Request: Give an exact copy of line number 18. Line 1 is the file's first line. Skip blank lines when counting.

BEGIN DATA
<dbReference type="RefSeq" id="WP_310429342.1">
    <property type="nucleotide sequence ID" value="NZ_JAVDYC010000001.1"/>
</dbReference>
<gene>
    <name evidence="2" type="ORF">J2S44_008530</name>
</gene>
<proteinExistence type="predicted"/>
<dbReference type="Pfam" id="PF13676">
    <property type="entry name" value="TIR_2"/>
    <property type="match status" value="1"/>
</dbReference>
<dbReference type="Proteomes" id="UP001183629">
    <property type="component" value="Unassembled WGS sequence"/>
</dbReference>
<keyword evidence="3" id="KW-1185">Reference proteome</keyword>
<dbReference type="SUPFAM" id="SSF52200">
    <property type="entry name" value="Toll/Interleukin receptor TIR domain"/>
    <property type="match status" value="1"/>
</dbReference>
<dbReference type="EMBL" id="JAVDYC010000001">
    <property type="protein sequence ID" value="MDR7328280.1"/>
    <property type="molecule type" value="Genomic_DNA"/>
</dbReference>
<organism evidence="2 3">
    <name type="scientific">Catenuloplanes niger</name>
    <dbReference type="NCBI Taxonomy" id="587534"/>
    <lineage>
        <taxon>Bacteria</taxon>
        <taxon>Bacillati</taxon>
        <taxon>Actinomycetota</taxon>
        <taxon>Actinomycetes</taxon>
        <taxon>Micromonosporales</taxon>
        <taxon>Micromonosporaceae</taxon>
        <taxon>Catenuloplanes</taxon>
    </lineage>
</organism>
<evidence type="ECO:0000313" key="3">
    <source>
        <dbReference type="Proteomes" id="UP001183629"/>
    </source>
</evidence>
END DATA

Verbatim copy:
    <property type="match status" value="1"/>